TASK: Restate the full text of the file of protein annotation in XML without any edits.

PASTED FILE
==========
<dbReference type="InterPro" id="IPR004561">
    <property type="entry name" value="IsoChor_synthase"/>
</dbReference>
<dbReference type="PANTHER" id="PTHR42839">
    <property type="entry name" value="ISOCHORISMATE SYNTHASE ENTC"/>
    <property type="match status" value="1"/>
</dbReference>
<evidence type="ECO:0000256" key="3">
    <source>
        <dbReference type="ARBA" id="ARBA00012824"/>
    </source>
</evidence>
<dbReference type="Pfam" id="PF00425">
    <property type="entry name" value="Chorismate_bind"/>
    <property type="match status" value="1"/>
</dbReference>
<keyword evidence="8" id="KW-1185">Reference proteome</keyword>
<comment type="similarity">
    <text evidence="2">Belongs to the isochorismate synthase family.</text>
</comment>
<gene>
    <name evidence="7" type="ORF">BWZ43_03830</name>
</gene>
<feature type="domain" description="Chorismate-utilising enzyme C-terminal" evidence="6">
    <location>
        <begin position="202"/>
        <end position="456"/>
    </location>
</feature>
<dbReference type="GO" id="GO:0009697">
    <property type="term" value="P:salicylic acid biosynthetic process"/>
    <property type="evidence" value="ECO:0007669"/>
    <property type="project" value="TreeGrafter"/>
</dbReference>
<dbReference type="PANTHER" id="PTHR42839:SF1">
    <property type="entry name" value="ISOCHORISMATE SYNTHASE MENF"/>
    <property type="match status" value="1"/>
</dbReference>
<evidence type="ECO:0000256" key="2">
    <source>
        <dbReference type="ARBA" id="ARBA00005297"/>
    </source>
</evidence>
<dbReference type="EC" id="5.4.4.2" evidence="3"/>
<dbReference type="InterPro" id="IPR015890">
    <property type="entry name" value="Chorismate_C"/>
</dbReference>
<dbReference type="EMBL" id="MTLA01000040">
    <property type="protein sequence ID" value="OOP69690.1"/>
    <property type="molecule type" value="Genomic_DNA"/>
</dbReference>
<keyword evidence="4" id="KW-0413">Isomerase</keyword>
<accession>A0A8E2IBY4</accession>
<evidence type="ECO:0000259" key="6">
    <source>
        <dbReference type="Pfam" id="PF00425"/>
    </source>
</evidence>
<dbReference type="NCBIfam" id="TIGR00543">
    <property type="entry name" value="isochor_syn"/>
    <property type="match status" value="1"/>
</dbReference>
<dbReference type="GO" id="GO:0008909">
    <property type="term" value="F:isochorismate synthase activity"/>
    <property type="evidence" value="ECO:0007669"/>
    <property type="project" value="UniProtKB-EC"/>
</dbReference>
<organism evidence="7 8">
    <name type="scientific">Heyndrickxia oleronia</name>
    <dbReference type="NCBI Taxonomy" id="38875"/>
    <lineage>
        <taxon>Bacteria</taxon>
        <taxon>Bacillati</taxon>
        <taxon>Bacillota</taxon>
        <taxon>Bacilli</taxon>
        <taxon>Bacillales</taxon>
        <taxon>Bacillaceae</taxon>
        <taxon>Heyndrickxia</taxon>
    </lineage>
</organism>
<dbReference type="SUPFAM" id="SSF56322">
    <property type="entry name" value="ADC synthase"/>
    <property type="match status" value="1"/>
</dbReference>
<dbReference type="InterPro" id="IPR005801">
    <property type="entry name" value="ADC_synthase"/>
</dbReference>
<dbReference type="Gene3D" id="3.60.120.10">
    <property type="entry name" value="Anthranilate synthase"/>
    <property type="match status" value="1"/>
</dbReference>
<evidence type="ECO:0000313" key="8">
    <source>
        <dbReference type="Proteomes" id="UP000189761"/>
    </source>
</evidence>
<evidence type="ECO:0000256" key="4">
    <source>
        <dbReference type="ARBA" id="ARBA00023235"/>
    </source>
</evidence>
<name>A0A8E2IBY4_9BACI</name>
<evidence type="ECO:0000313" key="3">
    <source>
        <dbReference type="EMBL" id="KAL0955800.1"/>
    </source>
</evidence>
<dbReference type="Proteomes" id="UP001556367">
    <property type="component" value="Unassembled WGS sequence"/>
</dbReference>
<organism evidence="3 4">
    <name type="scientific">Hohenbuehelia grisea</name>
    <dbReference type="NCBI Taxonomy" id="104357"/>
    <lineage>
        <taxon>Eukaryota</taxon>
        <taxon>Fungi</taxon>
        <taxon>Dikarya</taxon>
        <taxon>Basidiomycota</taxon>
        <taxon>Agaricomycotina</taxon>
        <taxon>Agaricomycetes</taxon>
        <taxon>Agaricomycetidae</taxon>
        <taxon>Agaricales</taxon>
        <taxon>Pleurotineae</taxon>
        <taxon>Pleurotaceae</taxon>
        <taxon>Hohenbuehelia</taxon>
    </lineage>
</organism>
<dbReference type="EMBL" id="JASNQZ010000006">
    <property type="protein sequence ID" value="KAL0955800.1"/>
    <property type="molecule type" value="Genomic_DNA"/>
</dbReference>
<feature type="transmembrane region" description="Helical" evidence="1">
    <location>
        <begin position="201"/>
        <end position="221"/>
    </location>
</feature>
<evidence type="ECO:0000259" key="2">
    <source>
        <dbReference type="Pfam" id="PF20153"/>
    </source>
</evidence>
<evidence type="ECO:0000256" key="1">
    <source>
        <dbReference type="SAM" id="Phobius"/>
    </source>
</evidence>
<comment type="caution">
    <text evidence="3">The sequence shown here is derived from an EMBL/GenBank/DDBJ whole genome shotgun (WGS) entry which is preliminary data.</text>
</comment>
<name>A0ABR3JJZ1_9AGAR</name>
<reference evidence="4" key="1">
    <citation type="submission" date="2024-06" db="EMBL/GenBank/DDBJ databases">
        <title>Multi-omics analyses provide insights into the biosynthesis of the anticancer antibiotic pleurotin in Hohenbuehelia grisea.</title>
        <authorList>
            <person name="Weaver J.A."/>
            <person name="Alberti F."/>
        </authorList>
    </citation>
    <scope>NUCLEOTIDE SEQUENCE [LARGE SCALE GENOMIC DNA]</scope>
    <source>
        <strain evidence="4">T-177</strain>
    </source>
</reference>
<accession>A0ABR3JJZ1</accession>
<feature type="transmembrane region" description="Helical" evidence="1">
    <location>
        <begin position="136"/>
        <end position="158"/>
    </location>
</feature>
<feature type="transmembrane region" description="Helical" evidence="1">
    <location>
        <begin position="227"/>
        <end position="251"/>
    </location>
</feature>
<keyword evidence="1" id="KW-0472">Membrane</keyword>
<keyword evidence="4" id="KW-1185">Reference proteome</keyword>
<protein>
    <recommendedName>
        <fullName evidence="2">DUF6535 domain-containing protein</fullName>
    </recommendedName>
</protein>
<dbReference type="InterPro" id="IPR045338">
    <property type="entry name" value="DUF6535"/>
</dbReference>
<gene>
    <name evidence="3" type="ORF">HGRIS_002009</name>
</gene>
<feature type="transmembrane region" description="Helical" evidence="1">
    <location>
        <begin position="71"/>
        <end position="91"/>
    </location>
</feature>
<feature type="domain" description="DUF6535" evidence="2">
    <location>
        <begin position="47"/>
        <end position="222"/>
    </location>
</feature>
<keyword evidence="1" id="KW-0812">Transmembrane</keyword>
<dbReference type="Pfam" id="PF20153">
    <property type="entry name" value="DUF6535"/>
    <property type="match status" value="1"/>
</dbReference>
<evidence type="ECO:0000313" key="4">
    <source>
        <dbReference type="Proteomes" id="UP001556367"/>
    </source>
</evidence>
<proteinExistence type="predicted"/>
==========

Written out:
<dbReference type="InterPro" id="IPR004561">
    <property type="entry name" value="IsoChor_synthase"/>
</dbReference>
<dbReference type="PANTHER" id="PTHR42839">
    <property type="entry name" value="ISOCHORISMATE SYNTHASE ENTC"/>
    <property type="match status" value="1"/>
</dbReference>
<evidence type="ECO:0000256" key="3">
    <source>
        <dbReference type="ARBA" id="ARBA00012824"/>
    </source>
</evidence>
<dbReference type="Pfam" id="PF00425">
    <property type="entry name" value="Chorismate_bind"/>
    <property type="match status" value="1"/>
</dbReference>
<keyword evidence="8" id="KW-1185">Reference proteome</keyword>
<comment type="similarity">
    <text evidence="2">Belongs to the isochorismate synthase family.</text>
</comment>
<gene>
    <name evidence="7" type="ORF">BWZ43_03830</name>
</gene>
<feature type="domain" description="Chorismate-utilising enzyme C-terminal" evidence="6">
    <location>
        <begin position="202"/>
        <end position="456"/>
    </location>
</feature>
<dbReference type="GO" id="GO:0009697">
    <property type="term" value="P:salicylic acid biosynthetic process"/>
    <property type="evidence" value="ECO:0007669"/>
    <property type="project" value="TreeGrafter"/>
</dbReference>
<dbReference type="PANTHER" id="PTHR42839:SF1">
    <property type="entry name" value="ISOCHORISMATE SYNTHASE MENF"/>
    <property type="match status" value="1"/>
</dbReference>
<evidence type="ECO:0000256" key="2">
    <source>
        <dbReference type="ARBA" id="ARBA00005297"/>
    </source>
</evidence>
<dbReference type="EC" id="5.4.4.2" evidence="3"/>
<dbReference type="InterPro" id="IPR015890">
    <property type="entry name" value="Chorismate_C"/>
</dbReference>
<dbReference type="EMBL" id="MTLA01000040">
    <property type="protein sequence ID" value="OOP69690.1"/>
    <property type="molecule type" value="Genomic_DNA"/>
</dbReference>
<keyword evidence="4" id="KW-0413">Isomerase</keyword>
<accession>A0A8E2IBY4</accession>
<evidence type="ECO:0000259" key="6">
    <source>
        <dbReference type="Pfam" id="PF00425"/>
    </source>
</evidence>
<dbReference type="NCBIfam" id="TIGR00543">
    <property type="entry name" value="isochor_syn"/>
    <property type="match status" value="1"/>
</dbReference>
<dbReference type="GO" id="GO:0008909">
    <property type="term" value="F:isochorismate synthase activity"/>
    <property type="evidence" value="ECO:0007669"/>
    <property type="project" value="UniProtKB-EC"/>
</dbReference>
<organism evidence="7 8">
    <name type="scientific">Heyndrickxia oleronia</name>
    <dbReference type="NCBI Taxonomy" id="38875"/>
    <lineage>
        <taxon>Bacteria</taxon>
        <taxon>Bacillati</taxon>
        <taxon>Bacillota</taxon>
        <taxon>Bacilli</taxon>
        <taxon>Bacillales</taxon>
        <taxon>Bacillaceae</taxon>
        <taxon>Heyndrickxia</taxon>
    </lineage>
</organism>
<dbReference type="SUPFAM" id="SSF56322">
    <property type="entry name" value="ADC synthase"/>
    <property type="match status" value="1"/>
</dbReference>
<dbReference type="InterPro" id="IPR005801">
    <property type="entry name" value="ADC_synthase"/>
</dbReference>
<dbReference type="Gene3D" id="3.60.120.10">
    <property type="entry name" value="Anthranilate synthase"/>
    <property type="match status" value="1"/>
</dbReference>
<evidence type="ECO:0000313" key="8">
    <source>
        <dbReference type="Proteomes" id="UP000189761"/>
    </source>
</evidence>
<evidence type="ECO:0000256" key="4">
    <source>
        <dbReference type="ARBA" id="ARBA00023235"/>
    </source>
</evidence>
<name>A0A8E2IBY4_9BACI</name>
<evidence type="ECO:0000313" key="3">
    <source>
        <dbReference type="EMBL" id="KAL0955800.1"/>
    </source>
</evidence>
<dbReference type="Proteomes" id="UP001556367">
    <property type="component" value="Unassembled WGS sequence"/>
</dbReference>
<organism evidence="3 4">
    <name type="scientific">Hohenbuehelia grisea</name>
    <dbReference type="NCBI Taxonomy" id="104357"/>
    <lineage>
        <taxon>Eukaryota</taxon>
        <taxon>Fungi</taxon>
        <taxon>Dikarya</taxon>
        <taxon>Basidiomycota</taxon>
        <taxon>Agaricomycotina</taxon>
        <taxon>Agaricomycetes</taxon>
        <taxon>Agaricomycetidae</taxon>
        <taxon>Agaricales</taxon>
        <taxon>Pleurotineae</taxon>
        <taxon>Pleurotaceae</taxon>
        <taxon>Hohenbuehelia</taxon>
    </lineage>
</organism>
<dbReference type="EMBL" id="JASNQZ010000006">
    <property type="protein sequence ID" value="KAL0955800.1"/>
    <property type="molecule type" value="Genomic_DNA"/>
</dbReference>
<feature type="transmembrane region" description="Helical" evidence="1">
    <location>
        <begin position="201"/>
        <end position="221"/>
    </location>
</feature>
<evidence type="ECO:0000259" key="2">
    <source>
        <dbReference type="Pfam" id="PF20153"/>
    </source>
</evidence>
<evidence type="ECO:0000256" key="1">
    <source>
        <dbReference type="SAM" id="Phobius"/>
    </source>
</evidence>
<comment type="caution">
    <text evidence="3">The sequence shown here is derived from an EMBL/GenBank/DDBJ whole genome shotgun (WGS) entry which is preliminary data.</text>
</comment>
<name>A0ABR3JJZ1_9AGAR</name>
<reference evidence="4" key="1">
    <citation type="submission" date="2024-06" db="EMBL/GenBank/DDBJ databases">
        <title>Multi-omics analyses provide insights into the biosynthesis of the anticancer antibiotic pleurotin in Hohenbuehelia grisea.</title>
        <authorList>
            <person name="Weaver J.A."/>
            <person name="Alberti F."/>
        </authorList>
    </citation>
    <scope>NUCLEOTIDE SEQUENCE [LARGE SCALE GENOMIC DNA]</scope>
    <source>
        <strain evidence="4">T-177</strain>
    </source>
</reference>
<accession>A0ABR3JJZ1</accession>
<feature type="transmembrane region" description="Helical" evidence="1">
    <location>
        <begin position="136"/>
        <end position="158"/>
    </location>
</feature>
<feature type="transmembrane region" description="Helical" evidence="1">
    <location>
        <begin position="227"/>
        <end position="251"/>
    </location>
</feature>
<keyword evidence="1" id="KW-0472">Membrane</keyword>
<keyword evidence="4" id="KW-1185">Reference proteome</keyword>
<protein>
    <recommendedName>
        <fullName evidence="2">DUF6535 domain-containing protein</fullName>
    </recommendedName>
</protein>
<dbReference type="InterPro" id="IPR045338">
    <property type="entry name" value="DUF6535"/>
</dbReference>
<gene>
    <name evidence="3" type="ORF">HGRIS_002009</name>
</gene>
<feature type="transmembrane region" description="Helical" evidence="1">
    <location>
        <begin position="71"/>
        <end position="91"/>
    </location>
</feature>
<feature type="domain" description="DUF6535" evidence="2">
    <location>
        <begin position="47"/>
        <end position="222"/>
    </location>
</feature>
<keyword evidence="1" id="KW-0812">Transmembrane</keyword>
<dbReference type="Pfam" id="PF20153">
    <property type="entry name" value="DUF6535"/>
    <property type="match status" value="1"/>
</dbReference>
<evidence type="ECO:0000313" key="4">
    <source>
        <dbReference type="Proteomes" id="UP001556367"/>
    </source>
</evidence>
<proteinExistence type="predicted"/>